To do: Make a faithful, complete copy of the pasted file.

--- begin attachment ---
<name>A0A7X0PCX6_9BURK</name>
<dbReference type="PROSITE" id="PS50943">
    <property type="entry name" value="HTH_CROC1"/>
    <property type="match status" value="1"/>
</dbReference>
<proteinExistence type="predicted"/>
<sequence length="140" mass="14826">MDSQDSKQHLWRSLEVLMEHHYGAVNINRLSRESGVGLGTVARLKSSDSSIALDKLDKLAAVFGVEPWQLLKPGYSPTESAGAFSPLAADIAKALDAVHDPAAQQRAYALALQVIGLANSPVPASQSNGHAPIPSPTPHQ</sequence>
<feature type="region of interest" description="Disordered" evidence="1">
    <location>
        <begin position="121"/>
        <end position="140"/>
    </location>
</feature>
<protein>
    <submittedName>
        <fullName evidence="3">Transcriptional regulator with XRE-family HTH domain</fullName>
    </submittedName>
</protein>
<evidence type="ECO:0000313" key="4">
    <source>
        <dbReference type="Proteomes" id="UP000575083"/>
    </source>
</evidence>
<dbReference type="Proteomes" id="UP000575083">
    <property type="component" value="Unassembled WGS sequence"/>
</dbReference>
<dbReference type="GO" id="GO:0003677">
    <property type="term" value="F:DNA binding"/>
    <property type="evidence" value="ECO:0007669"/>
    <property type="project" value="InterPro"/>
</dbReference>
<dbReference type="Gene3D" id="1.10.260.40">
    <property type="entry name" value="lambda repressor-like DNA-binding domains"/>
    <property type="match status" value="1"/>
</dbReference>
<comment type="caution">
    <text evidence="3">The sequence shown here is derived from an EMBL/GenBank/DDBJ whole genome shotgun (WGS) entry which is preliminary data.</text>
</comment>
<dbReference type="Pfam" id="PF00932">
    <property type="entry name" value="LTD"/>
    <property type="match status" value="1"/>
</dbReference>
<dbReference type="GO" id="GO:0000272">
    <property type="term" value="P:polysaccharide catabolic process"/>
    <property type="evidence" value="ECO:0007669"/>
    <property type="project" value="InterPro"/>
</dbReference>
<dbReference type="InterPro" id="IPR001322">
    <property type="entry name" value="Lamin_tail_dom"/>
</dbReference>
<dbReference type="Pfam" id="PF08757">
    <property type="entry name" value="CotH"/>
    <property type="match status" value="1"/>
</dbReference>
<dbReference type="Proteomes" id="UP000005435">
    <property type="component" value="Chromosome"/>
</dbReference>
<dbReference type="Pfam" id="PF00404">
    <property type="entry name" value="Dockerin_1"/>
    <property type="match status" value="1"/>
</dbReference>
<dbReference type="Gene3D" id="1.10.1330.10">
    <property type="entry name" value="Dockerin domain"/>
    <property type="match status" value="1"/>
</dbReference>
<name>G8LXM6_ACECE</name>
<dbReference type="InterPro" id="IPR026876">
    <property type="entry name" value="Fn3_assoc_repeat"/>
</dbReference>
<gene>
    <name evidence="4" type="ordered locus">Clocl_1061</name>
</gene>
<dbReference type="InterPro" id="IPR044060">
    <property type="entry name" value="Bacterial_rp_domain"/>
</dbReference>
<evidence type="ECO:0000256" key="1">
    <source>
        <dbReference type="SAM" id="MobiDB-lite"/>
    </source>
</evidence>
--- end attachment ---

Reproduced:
<name>A0A7X0PCX6_9BURK</name>
<dbReference type="PROSITE" id="PS50943">
    <property type="entry name" value="HTH_CROC1"/>
    <property type="match status" value="1"/>
</dbReference>
<proteinExistence type="predicted"/>
<sequence length="140" mass="14826">MDSQDSKQHLWRSLEVLMEHHYGAVNINRLSRESGVGLGTVARLKSSDSSIALDKLDKLAAVFGVEPWQLLKPGYSPTESAGAFSPLAADIAKALDAVHDPAAQQRAYALALQVIGLANSPVPASQSNGHAPIPSPTPHQ</sequence>
<feature type="region of interest" description="Disordered" evidence="1">
    <location>
        <begin position="121"/>
        <end position="140"/>
    </location>
</feature>
<protein>
    <submittedName>
        <fullName evidence="3">Transcriptional regulator with XRE-family HTH domain</fullName>
    </submittedName>
</protein>
<evidence type="ECO:0000313" key="4">
    <source>
        <dbReference type="Proteomes" id="UP000575083"/>
    </source>
</evidence>
<dbReference type="Proteomes" id="UP000575083">
    <property type="component" value="Unassembled WGS sequence"/>
</dbReference>
<dbReference type="GO" id="GO:0003677">
    <property type="term" value="F:DNA binding"/>
    <property type="evidence" value="ECO:0007669"/>
    <property type="project" value="InterPro"/>
</dbReference>
<dbReference type="Gene3D" id="1.10.260.40">
    <property type="entry name" value="lambda repressor-like DNA-binding domains"/>
    <property type="match status" value="1"/>
</dbReference>
<comment type="caution">
    <text evidence="3">The sequence shown here is derived from an EMBL/GenBank/DDBJ whole genome shotgun (WGS) entry which is preliminary data.</text>
</comment>
<dbReference type="Pfam" id="PF00932">
    <property type="entry name" value="LTD"/>
    <property type="match status" value="1"/>
</dbReference>
<dbReference type="GO" id="GO:0000272">
    <property type="term" value="P:polysaccharide catabolic process"/>
    <property type="evidence" value="ECO:0007669"/>
    <property type="project" value="InterPro"/>
</dbReference>
<dbReference type="InterPro" id="IPR001322">
    <property type="entry name" value="Lamin_tail_dom"/>
</dbReference>
<dbReference type="Pfam" id="PF08757">
    <property type="entry name" value="CotH"/>
    <property type="match status" value="1"/>
</dbReference>
<dbReference type="Proteomes" id="UP000005435">
    <property type="component" value="Chromosome"/>
</dbReference>
<dbReference type="Pfam" id="PF00404">
    <property type="entry name" value="Dockerin_1"/>
    <property type="match status" value="1"/>
</dbReference>
<dbReference type="Gene3D" id="1.10.1330.10">
    <property type="entry name" value="Dockerin domain"/>
    <property type="match status" value="1"/>
</dbReference>
<name>G8LXM6_ACECE</name>
<dbReference type="InterPro" id="IPR026876">
    <property type="entry name" value="Fn3_assoc_repeat"/>
</dbReference>
<gene>
    <name evidence="4" type="ordered locus">Clocl_1061</name>
</gene>
<dbReference type="InterPro" id="IPR044060">
    <property type="entry name" value="Bacterial_rp_domain"/>
</dbReference>
<evidence type="ECO:0000256" key="1">
    <source>
        <dbReference type="SAM" id="MobiDB-lite"/>
    </source>
</evidence>